Judgment No. 4507
The complaint is dismissed.
The complainant impugns the decision not to renew his fixed-term appointment.
fixed-term; non-renewal of contract; complaint dismissed; senior official
According to the Tribunal’s case law, the reasons given by the internal appeal body must respond to all the issues raised by the appellant, and therefore must be complete in substance (see Judgment 4063, consideration 5). However, it is neither unlawful nor inappropriate that the reasons given by the internal appeal body are succinct (see Judgment 4165, consideration 8), provided that they are adequate. The Tribunal notes that the Appeals Council declared in its report that it had examined all the relevant documents and submissions of the parties, and referred to all relevant facts. The conclusions in the report, articulated in four bullet points, are adequate despite their brevity and address all the issues raised by the complainant.
ILOAT Judgment(s): 4063, 4165
report of the internal appeals body
It is well settled in the Tribunal’s case law that an organisation enjoys wide discretion in deciding whether or not to renew a fixed-term appointment. The exercise of such discretion is subject to only limited review as the Tribunal will respect the organisation’s freedom to determine its own requirements and the career prospects of staff. However, the exercise of such discretion is not unfettered and the Tribunal will set the decision aside if it was taken without authority, or in breach of a rule of form or of procedure, or if it rested on an error of fact or of law, or if some essential fact was overlooked, or if there was abuse of authority, or if clearly mistaken conclusions were drawn from the evidence (see Judgments 3948, consideration 2, 4062, consideration 6, 4146, consideration 3, 4231, consideration 3, and 4363, consideration 10).
These grounds of review are applicable notwithstanding that the Tribunal has consistently stated that an employee who is in the service of an international organisation on a fixed-term contract does not have a right to the renewal of the contract when it expires and the complainant’s terms of appointment contain a similar provision (see Judgments 3444, consideration 3, 3586, consideration 6, and 4218, consideration 2).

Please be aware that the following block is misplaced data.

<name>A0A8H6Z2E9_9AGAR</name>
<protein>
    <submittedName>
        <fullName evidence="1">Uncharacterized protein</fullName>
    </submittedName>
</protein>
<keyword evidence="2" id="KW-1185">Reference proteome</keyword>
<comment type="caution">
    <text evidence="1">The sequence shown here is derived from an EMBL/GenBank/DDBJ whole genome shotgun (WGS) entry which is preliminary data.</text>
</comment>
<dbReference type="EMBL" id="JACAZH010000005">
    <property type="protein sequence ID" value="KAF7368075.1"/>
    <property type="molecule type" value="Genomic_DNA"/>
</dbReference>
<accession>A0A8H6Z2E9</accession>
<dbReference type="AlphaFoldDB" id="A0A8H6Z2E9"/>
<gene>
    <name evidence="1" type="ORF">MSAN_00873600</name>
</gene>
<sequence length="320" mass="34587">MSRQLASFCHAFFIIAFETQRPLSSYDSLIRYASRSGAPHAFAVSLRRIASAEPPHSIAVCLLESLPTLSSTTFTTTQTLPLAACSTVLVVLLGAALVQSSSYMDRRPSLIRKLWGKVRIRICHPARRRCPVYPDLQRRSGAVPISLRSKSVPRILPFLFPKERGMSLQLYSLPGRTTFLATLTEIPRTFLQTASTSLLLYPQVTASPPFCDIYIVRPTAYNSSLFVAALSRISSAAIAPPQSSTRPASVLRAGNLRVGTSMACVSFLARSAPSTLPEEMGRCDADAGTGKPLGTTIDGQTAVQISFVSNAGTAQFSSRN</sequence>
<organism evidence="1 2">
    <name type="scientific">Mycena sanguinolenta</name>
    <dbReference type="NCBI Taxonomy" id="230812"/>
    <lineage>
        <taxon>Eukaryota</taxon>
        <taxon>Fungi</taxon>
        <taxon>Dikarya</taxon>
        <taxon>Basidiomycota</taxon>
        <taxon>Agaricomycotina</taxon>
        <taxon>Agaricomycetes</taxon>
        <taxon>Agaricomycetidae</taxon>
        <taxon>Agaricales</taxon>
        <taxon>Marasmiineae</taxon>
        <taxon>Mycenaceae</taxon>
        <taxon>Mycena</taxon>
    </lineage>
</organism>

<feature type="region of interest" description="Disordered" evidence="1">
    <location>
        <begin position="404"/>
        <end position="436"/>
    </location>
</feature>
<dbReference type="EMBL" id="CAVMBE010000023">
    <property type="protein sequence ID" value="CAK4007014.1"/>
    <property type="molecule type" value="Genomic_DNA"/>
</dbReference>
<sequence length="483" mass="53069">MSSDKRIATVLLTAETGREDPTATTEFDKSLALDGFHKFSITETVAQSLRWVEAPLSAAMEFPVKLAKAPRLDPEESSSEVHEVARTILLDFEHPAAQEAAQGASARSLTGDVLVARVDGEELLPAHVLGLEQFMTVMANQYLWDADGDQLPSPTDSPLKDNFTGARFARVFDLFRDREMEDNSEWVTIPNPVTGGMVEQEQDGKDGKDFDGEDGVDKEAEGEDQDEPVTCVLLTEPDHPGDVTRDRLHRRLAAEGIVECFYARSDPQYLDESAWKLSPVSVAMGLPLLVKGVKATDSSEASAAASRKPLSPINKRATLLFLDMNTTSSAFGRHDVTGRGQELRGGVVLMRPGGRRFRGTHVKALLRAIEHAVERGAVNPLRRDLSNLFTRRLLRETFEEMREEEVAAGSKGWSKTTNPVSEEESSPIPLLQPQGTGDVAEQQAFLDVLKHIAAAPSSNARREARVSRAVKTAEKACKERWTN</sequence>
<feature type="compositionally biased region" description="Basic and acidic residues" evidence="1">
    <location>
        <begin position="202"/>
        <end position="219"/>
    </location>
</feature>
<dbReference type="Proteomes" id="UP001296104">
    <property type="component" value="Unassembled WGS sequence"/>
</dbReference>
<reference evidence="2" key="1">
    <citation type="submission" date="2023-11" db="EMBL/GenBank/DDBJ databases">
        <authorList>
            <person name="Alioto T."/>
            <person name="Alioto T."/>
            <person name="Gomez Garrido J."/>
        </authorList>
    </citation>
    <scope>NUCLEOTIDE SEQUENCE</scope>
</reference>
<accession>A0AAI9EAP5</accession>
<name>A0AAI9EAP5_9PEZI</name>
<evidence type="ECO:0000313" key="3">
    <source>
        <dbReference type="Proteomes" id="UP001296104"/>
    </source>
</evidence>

ILOAT Judgment(s): 3444, 3586, 3948, 4062, 4146, 4218, 4231, 4363
fixed-term; non-renewal of contract; discretion; role of the tribunal
The complainant alleges that the non-extension decision was tainted by an error of fact since it was taken on the assumption that his employment was the result of a “direct political appointment” by the former Director-General whereas, in reality, he was selected for the position of Director, ICA, by means of a competitive process following the publication of the open vacancy for said position to all African delegations.
The Tribunal finds, on the basis of the relevant evidence provided by the Organisation, that the appointment of the complainant in 2016 was a direct political appointment.
Contrary to the complainant’s assertion, the selection process was not preceded by the publication of a vacancy notice open to any potential candidates. The process was initiated by a letter of 9 September 2015, addressed by the then OPCW Director-General to the Permanent Representative of the Republic of South Africa to the OPCW, in which the Director-General stated that:
– the position of the Director, ICA, which was then occupied by a staff member from South Africa, would soon become vacant;
– he intended to appoint a suitable candidate from the African region to this position;
– he therefore requested the Permanent Representative of the Republic of South Africa to “inform [his] regional group to seek names of suitable candidates”;
– “[t]he candidacies [could] be submitted directly to [him] with their CVs by 15 October 2015.
Following interviews that [he would] conduct, [he would] appoint the new Director ICA”.
The process, as described in this letter, was not a competitive process since there was no vacancy notice open to public competition, but only one which would enable the OPCW Director-General to select directly the suitable candidate.
Moreover, this process did not comply with either Staff Regulation 4.3, which required that selection of staff be made on a competitive basis, or Administrative Directive AD/PER/29/Rev.3, in force at the material time, whose paragraph 7 required, even for appointments to posts at the D-2 level and above, that they be based on “recruitment and selection procedures”. The Tribunal’s case law holds that the consultation with “relevant delegation and regional groups” – as made in the instant case – did not satisfy paragraph 7 of the Directive (see Judgment 4069, consideration 6).
In conclusion, the non-extension decision was not tainted by an error of fact.
ILOAT Judgment(s): 4069
appointment without competition